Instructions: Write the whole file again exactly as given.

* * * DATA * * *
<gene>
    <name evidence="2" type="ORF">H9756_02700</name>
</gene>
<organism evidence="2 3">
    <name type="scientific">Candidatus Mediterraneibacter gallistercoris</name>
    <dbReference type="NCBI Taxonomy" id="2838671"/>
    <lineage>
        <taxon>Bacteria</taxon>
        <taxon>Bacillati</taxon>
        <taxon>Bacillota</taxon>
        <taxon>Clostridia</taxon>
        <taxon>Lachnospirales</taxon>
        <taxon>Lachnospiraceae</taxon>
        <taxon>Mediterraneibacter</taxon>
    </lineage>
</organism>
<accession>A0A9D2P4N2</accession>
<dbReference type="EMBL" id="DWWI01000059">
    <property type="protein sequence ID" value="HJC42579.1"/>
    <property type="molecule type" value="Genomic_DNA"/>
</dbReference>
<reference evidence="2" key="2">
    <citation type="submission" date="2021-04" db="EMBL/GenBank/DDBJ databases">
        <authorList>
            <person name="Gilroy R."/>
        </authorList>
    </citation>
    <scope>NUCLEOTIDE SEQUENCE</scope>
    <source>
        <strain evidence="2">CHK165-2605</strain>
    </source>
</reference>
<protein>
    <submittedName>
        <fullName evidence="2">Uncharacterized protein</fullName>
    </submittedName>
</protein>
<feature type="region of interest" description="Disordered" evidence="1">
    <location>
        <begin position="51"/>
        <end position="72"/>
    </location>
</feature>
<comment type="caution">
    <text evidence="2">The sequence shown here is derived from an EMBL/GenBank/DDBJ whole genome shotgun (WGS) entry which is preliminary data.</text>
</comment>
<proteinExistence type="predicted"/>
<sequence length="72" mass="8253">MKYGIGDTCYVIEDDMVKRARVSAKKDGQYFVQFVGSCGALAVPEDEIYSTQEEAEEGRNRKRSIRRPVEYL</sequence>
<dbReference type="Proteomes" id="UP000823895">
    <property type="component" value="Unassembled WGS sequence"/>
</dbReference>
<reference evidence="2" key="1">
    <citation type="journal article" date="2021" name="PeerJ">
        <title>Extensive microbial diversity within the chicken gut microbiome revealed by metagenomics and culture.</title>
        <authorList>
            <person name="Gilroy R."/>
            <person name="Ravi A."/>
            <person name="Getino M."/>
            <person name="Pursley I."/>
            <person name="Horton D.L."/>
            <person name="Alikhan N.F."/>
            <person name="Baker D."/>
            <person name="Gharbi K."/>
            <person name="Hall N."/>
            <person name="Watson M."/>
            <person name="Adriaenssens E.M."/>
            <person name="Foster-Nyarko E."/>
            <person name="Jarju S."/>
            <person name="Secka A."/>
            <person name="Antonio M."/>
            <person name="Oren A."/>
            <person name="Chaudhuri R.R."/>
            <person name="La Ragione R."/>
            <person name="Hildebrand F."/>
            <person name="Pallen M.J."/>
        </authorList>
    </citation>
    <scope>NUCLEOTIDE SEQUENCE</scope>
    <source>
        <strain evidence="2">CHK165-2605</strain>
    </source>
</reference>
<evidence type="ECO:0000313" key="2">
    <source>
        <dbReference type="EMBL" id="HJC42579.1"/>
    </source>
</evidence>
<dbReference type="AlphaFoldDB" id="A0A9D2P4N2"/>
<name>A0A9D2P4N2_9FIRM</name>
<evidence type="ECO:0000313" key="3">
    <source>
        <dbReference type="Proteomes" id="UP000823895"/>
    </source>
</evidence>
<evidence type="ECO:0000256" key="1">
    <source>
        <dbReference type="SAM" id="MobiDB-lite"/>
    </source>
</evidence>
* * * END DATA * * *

<gene>
    <name evidence="2" type="ORF">H9756_02700</name>
</gene>
<organism evidence="2 3">
    <name type="scientific">Candidatus Mediterraneibacter gallistercoris</name>
    <dbReference type="NCBI Taxonomy" id="2838671"/>
    <lineage>
        <taxon>Bacteria</taxon>
        <taxon>Bacillati</taxon>
        <taxon>Bacillota</taxon>
        <taxon>Clostridia</taxon>
        <taxon>Lachnospirales</taxon>
        <taxon>Lachnospiraceae</taxon>
        <taxon>Mediterraneibacter</taxon>
    </lineage>
</organism>
<accession>A0A9D2P4N2</accession>
<dbReference type="EMBL" id="DWWI01000059">
    <property type="protein sequence ID" value="HJC42579.1"/>
    <property type="molecule type" value="Genomic_DNA"/>
</dbReference>
<reference evidence="2" key="2">
    <citation type="submission" date="2021-04" db="EMBL/GenBank/DDBJ databases">
        <authorList>
            <person name="Gilroy R."/>
        </authorList>
    </citation>
    <scope>NUCLEOTIDE SEQUENCE</scope>
    <source>
        <strain evidence="2">CHK165-2605</strain>
    </source>
</reference>
<protein>
    <submittedName>
        <fullName evidence="2">Uncharacterized protein</fullName>
    </submittedName>
</protein>
<feature type="region of interest" description="Disordered" evidence="1">
    <location>
        <begin position="51"/>
        <end position="72"/>
    </location>
</feature>
<comment type="caution">
    <text evidence="2">The sequence shown here is derived from an EMBL/GenBank/DDBJ whole genome shotgun (WGS) entry which is preliminary data.</text>
</comment>
<proteinExistence type="predicted"/>
<sequence length="72" mass="8253">MKYGIGDTCYVIEDDMVKRARVSAKKDGQYFVQFVGSCGALAVPEDEIYSTQEEAEEGRNRKRSIRRPVEYL</sequence>
<dbReference type="Proteomes" id="UP000823895">
    <property type="component" value="Unassembled WGS sequence"/>
</dbReference>
<reference evidence="2" key="1">
    <citation type="journal article" date="2021" name="PeerJ">
        <title>Extensive microbial diversity within the chicken gut microbiome revealed by metagenomics and culture.</title>
        <authorList>
            <person name="Gilroy R."/>
            <person name="Ravi A."/>
            <person name="Getino M."/>
            <person name="Pursley I."/>
            <person name="Horton D.L."/>
            <person name="Alikhan N.F."/>
            <person name="Baker D."/>
            <person name="Gharbi K."/>
            <person name="Hall N."/>
            <person name="Watson M."/>
            <person name="Adriaenssens E.M."/>
            <person name="Foster-Nyarko E."/>
            <person name="Jarju S."/>
            <person name="Secka A."/>
            <person name="Antonio M."/>
            <person name="Oren A."/>
            <person name="Chaudhuri R.R."/>
            <person name="La Ragione R."/>
            <person name="Hildebrand F."/>
            <person name="Pallen M.J."/>
        </authorList>
    </citation>
    <scope>NUCLEOTIDE SEQUENCE</scope>
    <source>
        <strain evidence="2">CHK165-2605</strain>
    </source>
</reference>
<evidence type="ECO:0000313" key="2">
    <source>
        <dbReference type="EMBL" id="HJC42579.1"/>
    </source>
</evidence>
<dbReference type="AlphaFoldDB" id="A0A9D2P4N2"/>
<name>A0A9D2P4N2_9FIRM</name>
<evidence type="ECO:0000313" key="3">
    <source>
        <dbReference type="Proteomes" id="UP000823895"/>
    </source>
</evidence>
<evidence type="ECO:0000256" key="1">
    <source>
        <dbReference type="SAM" id="MobiDB-lite"/>
    </source>
</evidence>